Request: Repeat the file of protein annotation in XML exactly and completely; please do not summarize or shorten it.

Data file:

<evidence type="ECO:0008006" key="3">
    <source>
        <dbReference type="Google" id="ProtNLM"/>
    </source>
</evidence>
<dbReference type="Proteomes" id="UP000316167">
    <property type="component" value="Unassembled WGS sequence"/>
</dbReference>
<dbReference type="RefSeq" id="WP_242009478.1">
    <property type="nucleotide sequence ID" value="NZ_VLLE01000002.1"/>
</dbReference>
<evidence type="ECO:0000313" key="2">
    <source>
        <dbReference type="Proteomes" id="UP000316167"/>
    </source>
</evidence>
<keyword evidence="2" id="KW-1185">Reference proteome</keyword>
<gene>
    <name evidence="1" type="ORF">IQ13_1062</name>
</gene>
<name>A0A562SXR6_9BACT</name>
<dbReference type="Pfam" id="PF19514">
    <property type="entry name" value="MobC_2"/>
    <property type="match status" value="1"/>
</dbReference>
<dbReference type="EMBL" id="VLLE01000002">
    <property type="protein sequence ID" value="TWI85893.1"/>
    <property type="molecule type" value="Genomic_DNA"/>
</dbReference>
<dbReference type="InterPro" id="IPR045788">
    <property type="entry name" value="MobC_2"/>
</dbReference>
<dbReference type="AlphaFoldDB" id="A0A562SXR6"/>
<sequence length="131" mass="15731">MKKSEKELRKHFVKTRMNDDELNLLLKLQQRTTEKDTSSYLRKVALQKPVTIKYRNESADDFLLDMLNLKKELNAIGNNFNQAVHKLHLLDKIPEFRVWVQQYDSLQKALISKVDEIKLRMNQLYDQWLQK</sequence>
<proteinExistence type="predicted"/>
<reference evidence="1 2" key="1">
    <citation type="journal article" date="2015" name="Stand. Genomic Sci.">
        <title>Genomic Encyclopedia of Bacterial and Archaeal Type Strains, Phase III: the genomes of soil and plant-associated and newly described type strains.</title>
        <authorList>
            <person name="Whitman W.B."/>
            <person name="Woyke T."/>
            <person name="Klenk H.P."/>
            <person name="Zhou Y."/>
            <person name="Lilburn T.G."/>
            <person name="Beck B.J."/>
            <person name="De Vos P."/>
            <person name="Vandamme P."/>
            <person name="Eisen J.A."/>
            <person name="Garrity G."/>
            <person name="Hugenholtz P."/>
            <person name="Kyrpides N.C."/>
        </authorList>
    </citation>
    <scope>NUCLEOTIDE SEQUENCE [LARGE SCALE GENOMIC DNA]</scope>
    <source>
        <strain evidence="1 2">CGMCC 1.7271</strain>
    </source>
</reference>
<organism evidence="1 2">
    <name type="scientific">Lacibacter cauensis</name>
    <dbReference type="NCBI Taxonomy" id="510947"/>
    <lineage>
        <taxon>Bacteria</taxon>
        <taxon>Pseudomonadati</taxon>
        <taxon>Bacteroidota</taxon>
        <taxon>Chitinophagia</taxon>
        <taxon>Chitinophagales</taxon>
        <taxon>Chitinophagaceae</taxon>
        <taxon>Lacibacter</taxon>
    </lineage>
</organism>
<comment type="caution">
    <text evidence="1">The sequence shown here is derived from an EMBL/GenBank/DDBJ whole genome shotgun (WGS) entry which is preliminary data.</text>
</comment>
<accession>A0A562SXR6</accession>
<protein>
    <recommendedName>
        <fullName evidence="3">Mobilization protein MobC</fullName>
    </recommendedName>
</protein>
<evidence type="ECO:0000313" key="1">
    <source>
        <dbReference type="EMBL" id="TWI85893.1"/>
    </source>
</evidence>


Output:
<evidence type="ECO:0008006" key="3">
    <source>
        <dbReference type="Google" id="ProtNLM"/>
    </source>
</evidence>
<dbReference type="Proteomes" id="UP000316167">
    <property type="component" value="Unassembled WGS sequence"/>
</dbReference>
<dbReference type="RefSeq" id="WP_242009478.1">
    <property type="nucleotide sequence ID" value="NZ_VLLE01000002.1"/>
</dbReference>
<evidence type="ECO:0000313" key="2">
    <source>
        <dbReference type="Proteomes" id="UP000316167"/>
    </source>
</evidence>
<keyword evidence="2" id="KW-1185">Reference proteome</keyword>
<gene>
    <name evidence="1" type="ORF">IQ13_1062</name>
</gene>
<name>A0A562SXR6_9BACT</name>
<dbReference type="Pfam" id="PF19514">
    <property type="entry name" value="MobC_2"/>
    <property type="match status" value="1"/>
</dbReference>
<dbReference type="EMBL" id="VLLE01000002">
    <property type="protein sequence ID" value="TWI85893.1"/>
    <property type="molecule type" value="Genomic_DNA"/>
</dbReference>
<dbReference type="InterPro" id="IPR045788">
    <property type="entry name" value="MobC_2"/>
</dbReference>
<dbReference type="AlphaFoldDB" id="A0A562SXR6"/>
<sequence length="131" mass="15731">MKKSEKELRKHFVKTRMNDDELNLLLKLQQRTTEKDTSSYLRKVALQKPVTIKYRNESADDFLLDMLNLKKELNAIGNNFNQAVHKLHLLDKIPEFRVWVQQYDSLQKALISKVDEIKLRMNQLYDQWLQK</sequence>
<proteinExistence type="predicted"/>
<reference evidence="1 2" key="1">
    <citation type="journal article" date="2015" name="Stand. Genomic Sci.">
        <title>Genomic Encyclopedia of Bacterial and Archaeal Type Strains, Phase III: the genomes of soil and plant-associated and newly described type strains.</title>
        <authorList>
            <person name="Whitman W.B."/>
            <person name="Woyke T."/>
            <person name="Klenk H.P."/>
            <person name="Zhou Y."/>
            <person name="Lilburn T.G."/>
            <person name="Beck B.J."/>
            <person name="De Vos P."/>
            <person name="Vandamme P."/>
            <person name="Eisen J.A."/>
            <person name="Garrity G."/>
            <person name="Hugenholtz P."/>
            <person name="Kyrpides N.C."/>
        </authorList>
    </citation>
    <scope>NUCLEOTIDE SEQUENCE [LARGE SCALE GENOMIC DNA]</scope>
    <source>
        <strain evidence="1 2">CGMCC 1.7271</strain>
    </source>
</reference>
<organism evidence="1 2">
    <name type="scientific">Lacibacter cauensis</name>
    <dbReference type="NCBI Taxonomy" id="510947"/>
    <lineage>
        <taxon>Bacteria</taxon>
        <taxon>Pseudomonadati</taxon>
        <taxon>Bacteroidota</taxon>
        <taxon>Chitinophagia</taxon>
        <taxon>Chitinophagales</taxon>
        <taxon>Chitinophagaceae</taxon>
        <taxon>Lacibacter</taxon>
    </lineage>
</organism>
<comment type="caution">
    <text evidence="1">The sequence shown here is derived from an EMBL/GenBank/DDBJ whole genome shotgun (WGS) entry which is preliminary data.</text>
</comment>
<accession>A0A562SXR6</accession>
<protein>
    <recommendedName>
        <fullName evidence="3">Mobilization protein MobC</fullName>
    </recommendedName>
</protein>
<evidence type="ECO:0000313" key="1">
    <source>
        <dbReference type="EMBL" id="TWI85893.1"/>
    </source>
</evidence>